The Day Job

About ten years ago I looked at the nifty report the Social Security Administration sends out, the one that tells you what your S.S. payments are likely to be, and realized that I could not afford to retire.

I have never made much money from writing. My best year ever was $8,000; and most years I make between $2,000 and $4,000. I don't have a spouse with a good job. My parents did not leave me a large inheritance. I have to support myself.

Through most of my working career, I worked part time jobs or took full time jobs for a year or two, until I had money in the bank, then quit. This made it possible for me to write. I have written while working full time, but it's not easy.

My jobs have been mostly clerical, though I did light warehousing for several years. Light warehouse work is terrific. Someone pays you to exercise eight hours a day. None of the work is heavy enough to do damage, but you are in motion all the time: walking, lifting, climbing. It is the perfect fitness program; but the pay was not good, so I went back to office work.

Why did I work low paying, menial jobs in offices and warehouses? Partly because I did not plan ahead and acquire a skill that paid well. This may be a result of becoming an adult in the fiery sixties. As Patrick says, young people then figured they'd be shot by the cops for looking weird or going on peace demonstrations. (Remember Kent State?) Or there would be a revolution, and society would be reorganized on a new basis. Why make career plans, if you were either going to die young or a new world was going to rise from the ashes of the old?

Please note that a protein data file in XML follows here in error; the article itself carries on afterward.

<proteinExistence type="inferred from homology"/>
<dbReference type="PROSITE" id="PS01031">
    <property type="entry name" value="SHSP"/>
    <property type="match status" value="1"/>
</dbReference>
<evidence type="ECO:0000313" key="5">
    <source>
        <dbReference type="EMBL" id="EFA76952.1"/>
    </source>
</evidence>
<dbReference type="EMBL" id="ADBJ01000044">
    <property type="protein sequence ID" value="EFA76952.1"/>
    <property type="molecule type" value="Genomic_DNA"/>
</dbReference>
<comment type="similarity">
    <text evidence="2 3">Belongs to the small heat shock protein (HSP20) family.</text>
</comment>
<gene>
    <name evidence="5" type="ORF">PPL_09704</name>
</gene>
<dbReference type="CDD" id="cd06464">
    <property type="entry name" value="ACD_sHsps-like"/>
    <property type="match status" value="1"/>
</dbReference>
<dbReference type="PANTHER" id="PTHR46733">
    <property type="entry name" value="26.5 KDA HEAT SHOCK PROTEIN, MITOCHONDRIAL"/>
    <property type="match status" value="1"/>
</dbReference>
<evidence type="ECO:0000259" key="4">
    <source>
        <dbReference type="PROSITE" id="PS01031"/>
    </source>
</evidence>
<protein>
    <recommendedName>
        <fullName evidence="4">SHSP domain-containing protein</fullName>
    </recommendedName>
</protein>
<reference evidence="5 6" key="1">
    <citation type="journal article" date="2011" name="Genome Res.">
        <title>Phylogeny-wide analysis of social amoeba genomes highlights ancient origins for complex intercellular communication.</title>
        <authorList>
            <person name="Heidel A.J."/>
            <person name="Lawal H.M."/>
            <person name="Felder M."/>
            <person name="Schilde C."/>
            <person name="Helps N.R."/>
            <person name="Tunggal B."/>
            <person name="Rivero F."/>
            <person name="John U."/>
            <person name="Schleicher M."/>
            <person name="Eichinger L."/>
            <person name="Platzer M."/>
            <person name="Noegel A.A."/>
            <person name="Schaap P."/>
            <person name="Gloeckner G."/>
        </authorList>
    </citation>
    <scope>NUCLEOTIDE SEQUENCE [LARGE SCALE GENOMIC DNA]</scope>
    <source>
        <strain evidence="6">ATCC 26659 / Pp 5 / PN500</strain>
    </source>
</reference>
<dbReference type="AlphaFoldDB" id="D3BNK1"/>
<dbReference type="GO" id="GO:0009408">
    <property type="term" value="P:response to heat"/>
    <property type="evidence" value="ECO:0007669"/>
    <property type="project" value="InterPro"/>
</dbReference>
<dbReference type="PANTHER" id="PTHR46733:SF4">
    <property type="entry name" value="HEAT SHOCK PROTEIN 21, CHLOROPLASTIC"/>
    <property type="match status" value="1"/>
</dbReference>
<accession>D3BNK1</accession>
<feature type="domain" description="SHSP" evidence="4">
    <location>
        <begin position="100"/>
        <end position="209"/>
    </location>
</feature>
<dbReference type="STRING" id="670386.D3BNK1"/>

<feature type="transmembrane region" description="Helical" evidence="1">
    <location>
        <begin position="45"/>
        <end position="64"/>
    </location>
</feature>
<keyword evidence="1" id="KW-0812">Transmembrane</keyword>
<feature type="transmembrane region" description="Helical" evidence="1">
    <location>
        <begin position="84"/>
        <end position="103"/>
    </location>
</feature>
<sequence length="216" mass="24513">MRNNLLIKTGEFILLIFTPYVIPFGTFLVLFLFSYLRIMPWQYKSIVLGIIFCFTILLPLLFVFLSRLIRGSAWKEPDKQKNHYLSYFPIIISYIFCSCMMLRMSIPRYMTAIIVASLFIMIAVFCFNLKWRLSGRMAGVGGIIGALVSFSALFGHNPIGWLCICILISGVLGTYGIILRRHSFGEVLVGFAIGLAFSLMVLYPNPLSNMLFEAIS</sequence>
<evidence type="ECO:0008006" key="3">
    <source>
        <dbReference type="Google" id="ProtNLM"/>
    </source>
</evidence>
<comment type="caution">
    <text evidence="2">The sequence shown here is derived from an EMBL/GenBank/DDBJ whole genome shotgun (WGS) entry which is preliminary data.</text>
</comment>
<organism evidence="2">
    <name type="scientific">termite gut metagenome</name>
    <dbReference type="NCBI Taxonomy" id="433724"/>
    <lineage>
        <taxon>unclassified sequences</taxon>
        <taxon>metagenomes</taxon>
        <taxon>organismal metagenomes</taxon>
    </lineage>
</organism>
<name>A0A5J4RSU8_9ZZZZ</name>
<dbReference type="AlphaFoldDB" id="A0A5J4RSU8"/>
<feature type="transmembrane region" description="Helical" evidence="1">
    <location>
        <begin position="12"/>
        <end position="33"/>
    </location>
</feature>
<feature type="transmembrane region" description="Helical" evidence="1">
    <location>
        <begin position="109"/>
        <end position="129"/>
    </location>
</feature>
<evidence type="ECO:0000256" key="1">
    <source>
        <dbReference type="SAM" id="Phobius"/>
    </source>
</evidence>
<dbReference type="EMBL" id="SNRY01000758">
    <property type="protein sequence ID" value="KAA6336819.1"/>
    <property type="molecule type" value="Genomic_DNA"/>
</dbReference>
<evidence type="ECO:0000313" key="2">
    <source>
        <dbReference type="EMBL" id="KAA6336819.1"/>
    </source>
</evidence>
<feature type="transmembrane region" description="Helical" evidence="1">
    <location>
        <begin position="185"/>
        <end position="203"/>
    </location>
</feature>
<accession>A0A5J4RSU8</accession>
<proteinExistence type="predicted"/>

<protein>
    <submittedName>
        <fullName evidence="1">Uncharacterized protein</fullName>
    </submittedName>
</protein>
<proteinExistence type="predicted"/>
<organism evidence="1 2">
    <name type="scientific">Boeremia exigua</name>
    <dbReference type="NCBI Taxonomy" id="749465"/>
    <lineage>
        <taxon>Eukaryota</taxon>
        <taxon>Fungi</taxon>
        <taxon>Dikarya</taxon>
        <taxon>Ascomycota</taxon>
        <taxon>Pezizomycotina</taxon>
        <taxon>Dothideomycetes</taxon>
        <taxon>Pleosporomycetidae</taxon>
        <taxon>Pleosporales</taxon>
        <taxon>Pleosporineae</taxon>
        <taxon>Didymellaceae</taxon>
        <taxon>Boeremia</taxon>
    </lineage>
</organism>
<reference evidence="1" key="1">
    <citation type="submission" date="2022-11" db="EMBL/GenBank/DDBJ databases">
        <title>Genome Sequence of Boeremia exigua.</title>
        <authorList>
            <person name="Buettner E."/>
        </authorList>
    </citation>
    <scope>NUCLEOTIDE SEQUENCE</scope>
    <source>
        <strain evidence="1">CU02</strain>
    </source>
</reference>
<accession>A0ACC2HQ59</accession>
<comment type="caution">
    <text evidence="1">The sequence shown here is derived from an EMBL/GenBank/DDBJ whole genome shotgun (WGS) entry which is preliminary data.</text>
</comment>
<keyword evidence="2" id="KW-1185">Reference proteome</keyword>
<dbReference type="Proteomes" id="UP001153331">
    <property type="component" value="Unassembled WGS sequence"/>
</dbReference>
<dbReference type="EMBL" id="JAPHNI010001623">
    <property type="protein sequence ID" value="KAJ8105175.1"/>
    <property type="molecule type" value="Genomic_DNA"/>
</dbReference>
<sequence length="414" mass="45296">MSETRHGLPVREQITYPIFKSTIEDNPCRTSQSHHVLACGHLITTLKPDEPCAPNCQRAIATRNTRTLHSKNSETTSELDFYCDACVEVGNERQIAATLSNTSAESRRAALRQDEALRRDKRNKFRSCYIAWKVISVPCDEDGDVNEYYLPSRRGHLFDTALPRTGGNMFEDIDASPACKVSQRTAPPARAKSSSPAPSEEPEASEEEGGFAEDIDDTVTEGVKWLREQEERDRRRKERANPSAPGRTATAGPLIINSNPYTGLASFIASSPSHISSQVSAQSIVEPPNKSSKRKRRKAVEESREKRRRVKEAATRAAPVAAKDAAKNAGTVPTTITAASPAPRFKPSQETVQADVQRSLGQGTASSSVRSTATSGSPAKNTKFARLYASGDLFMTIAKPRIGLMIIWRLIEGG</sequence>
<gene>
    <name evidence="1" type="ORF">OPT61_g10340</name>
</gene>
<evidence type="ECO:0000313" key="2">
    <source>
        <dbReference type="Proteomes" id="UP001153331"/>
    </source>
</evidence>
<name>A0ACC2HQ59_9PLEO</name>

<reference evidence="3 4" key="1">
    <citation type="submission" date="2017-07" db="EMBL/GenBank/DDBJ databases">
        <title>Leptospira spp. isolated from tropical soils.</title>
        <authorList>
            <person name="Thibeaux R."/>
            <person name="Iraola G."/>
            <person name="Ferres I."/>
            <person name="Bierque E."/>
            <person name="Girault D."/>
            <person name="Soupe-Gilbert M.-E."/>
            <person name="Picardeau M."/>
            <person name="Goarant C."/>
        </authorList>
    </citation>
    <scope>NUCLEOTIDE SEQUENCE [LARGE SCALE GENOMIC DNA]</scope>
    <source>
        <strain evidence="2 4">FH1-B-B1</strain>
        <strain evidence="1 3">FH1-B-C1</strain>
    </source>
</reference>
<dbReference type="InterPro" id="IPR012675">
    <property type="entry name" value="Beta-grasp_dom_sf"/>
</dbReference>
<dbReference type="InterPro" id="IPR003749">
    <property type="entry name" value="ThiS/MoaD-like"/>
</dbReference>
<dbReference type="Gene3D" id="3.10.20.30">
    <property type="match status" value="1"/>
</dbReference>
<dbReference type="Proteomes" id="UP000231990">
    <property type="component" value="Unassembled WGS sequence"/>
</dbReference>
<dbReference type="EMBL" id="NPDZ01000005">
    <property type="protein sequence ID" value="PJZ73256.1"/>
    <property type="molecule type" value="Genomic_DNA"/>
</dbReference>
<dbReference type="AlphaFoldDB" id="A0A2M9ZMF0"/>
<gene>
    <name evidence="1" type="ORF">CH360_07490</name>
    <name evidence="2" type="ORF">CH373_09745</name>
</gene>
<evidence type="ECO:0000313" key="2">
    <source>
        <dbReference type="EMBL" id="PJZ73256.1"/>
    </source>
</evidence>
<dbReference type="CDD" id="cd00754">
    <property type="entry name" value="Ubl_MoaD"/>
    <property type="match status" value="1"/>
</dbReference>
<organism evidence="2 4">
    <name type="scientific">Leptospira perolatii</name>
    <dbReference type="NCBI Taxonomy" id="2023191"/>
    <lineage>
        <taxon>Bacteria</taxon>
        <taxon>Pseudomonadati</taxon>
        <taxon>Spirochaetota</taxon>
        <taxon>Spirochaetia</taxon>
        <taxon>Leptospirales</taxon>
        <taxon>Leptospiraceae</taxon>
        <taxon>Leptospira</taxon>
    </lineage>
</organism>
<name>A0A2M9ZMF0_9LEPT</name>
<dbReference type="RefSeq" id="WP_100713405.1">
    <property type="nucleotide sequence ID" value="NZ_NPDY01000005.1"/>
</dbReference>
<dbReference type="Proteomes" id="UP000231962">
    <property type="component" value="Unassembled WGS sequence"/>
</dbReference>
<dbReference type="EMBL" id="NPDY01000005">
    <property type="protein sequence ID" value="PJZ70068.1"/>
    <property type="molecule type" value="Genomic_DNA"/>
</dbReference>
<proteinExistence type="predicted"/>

And maybe I was influenced by the biographies you used to see the back flyleaf of books. The author has been a short order cook, merchant seaman, taxi driver, lumberjack... It sounded so romantic and writerly...

Being a woman, I had to settle for clerical work and light warehousing. But this was still more romantic (to me at least) than a profession.

And I wanted to be a writer, not a lawyer or doctor or college professor.

The combination of working low-paying jobs and taking a lot of time off meant that I did not have much in the way of savings, and my Social Security payments were going to be low. If I did not get serious about making money and saving it, I was going to have a poor old age. So, ten years ago I decided to get serious.